Septic Tank Water Ingress

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In this video we will be looking at what happens when your septic tank is affected by water ingress.

The purpose of a septic tank is one of settlement and separation. This process is most effective when the septic tank is in a state or period of inactivity.

When the foul waste water settles in the septic tank, the solids in the water break down and separate into 3 distinct layers.
As the septic tank collects the waste from the property, less dense waste material floats to the surface to form a scum layer. The more dense waste material sinks to the bottom of the tank, forming sludge. The partially clarified liquor from between the two layers is allowed into the outfall drainage field or soakaway
Septic tanks operate on the basis of hydraulic displacement. This means that the same amount of liquid that enters that tank, causes the same amount of liquid to exit the tank, regardless of the length of time the liquid has been detained in the tank to achieve settlement and separation.

If the structure of the septic tank is compromised by an external force, ground water could be forced into the tank via a breech in the tank wall. The uncontrolled inflow of groundwater causes turbulence of the otherwise quiescent conditions, causing the originally settled matter to go back into suspension and ultimately is discharged into the soakaway.

When the wrong type of waste enters the soakaway system, the solid material contained within the discharge fills the voids in the surrounding soil of the drainage field or soakaway. This cannot be undone and any further treatment of the waste will be prevented as the system has become choked and exhausted.

The soakaway system will continue to fill with the waste from the septic tank and either quickly backs up through the system and into the property, or finds its way to ground level and starts to pool on the surface above the soakaway.

If your septic tank is backing up, or you have noticed waste pooling above the system, call UKDP today on 01628 788 600 or visit our website at to arrange a septic tank investigation.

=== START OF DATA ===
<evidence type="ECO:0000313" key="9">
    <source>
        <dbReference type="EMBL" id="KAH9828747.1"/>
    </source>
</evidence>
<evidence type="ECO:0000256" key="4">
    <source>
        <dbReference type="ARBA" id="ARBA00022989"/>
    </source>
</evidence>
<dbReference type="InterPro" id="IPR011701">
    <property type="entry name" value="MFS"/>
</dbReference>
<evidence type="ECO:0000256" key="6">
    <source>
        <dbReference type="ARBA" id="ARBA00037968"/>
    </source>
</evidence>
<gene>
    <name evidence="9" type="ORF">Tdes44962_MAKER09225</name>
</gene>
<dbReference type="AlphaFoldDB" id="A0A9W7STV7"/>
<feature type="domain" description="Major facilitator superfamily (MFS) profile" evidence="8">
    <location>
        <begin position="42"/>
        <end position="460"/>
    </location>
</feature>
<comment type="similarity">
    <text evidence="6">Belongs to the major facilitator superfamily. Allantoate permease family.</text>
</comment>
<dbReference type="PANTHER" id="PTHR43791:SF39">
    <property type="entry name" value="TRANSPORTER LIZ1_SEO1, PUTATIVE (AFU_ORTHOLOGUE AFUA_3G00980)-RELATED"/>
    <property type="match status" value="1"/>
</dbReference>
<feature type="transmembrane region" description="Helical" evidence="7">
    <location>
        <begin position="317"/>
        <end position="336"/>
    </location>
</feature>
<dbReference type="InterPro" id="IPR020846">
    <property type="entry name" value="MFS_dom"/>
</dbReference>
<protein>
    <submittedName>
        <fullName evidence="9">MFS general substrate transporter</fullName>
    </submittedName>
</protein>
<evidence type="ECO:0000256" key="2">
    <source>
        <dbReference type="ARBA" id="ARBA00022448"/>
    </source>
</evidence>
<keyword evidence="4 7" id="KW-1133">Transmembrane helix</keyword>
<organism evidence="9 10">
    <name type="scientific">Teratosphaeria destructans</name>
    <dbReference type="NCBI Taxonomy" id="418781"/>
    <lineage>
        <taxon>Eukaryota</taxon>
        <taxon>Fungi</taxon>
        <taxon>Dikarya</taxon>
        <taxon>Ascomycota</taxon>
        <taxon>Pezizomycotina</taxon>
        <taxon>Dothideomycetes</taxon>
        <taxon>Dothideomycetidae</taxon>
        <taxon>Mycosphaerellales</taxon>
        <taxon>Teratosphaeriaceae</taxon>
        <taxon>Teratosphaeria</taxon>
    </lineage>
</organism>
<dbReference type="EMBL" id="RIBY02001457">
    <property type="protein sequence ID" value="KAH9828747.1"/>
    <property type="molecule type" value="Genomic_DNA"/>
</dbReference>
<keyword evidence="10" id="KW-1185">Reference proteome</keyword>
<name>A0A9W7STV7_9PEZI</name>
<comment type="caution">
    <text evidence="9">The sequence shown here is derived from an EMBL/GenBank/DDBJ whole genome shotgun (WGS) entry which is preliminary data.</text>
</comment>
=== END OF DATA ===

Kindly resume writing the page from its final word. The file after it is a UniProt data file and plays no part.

Rainscreens: 5 Things You Need To Know to Protect your Walls

What is a Rainscreen? How does a Rainscreen prevent moisture problems? Do you need a rainscreen? Take 2 minutes to learn about rainscreens and how they can prevent stucco & other moisture problems. Keep learning at


In a typical rainscreen system the exterior deflects most of the moisture. A gap of at least 1/8″ behind the exterior allows any moisture that penetrated the rainscreen to drain out of the wall. Behind the drainage gap and on top of the sheathing the weather resistive barrier protects against moisture intrusion into the wall system.

Why not just use a weather resistive barrier (WRB)? Without the rainscreen drainage gap you don’t have a rainscreen system. Without the gap capillary action can hold moisture against the WRB, and find its way into imperfections and penetrations in the WRB, including at fasteners. Once water gets behind the WRB it has few opportunities to get out, and creates an environment that promotes mold and rot on the wall assembly. Using a rainscreen drainage product such as Sure Cavity ensures that there is a drainage and ventilation gap so that liquid water can drain out of the wall, preventing moisture related damage.

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Moisture Intrusion (Damp) & Mould Inspection

Here is the video clip from a recent home inspection we did where moisture intrusion and damp conditions were a big problem. The moisture ingress in this case was conducive to mould growth which necessitated the need for further air quality mould testing on that building interior.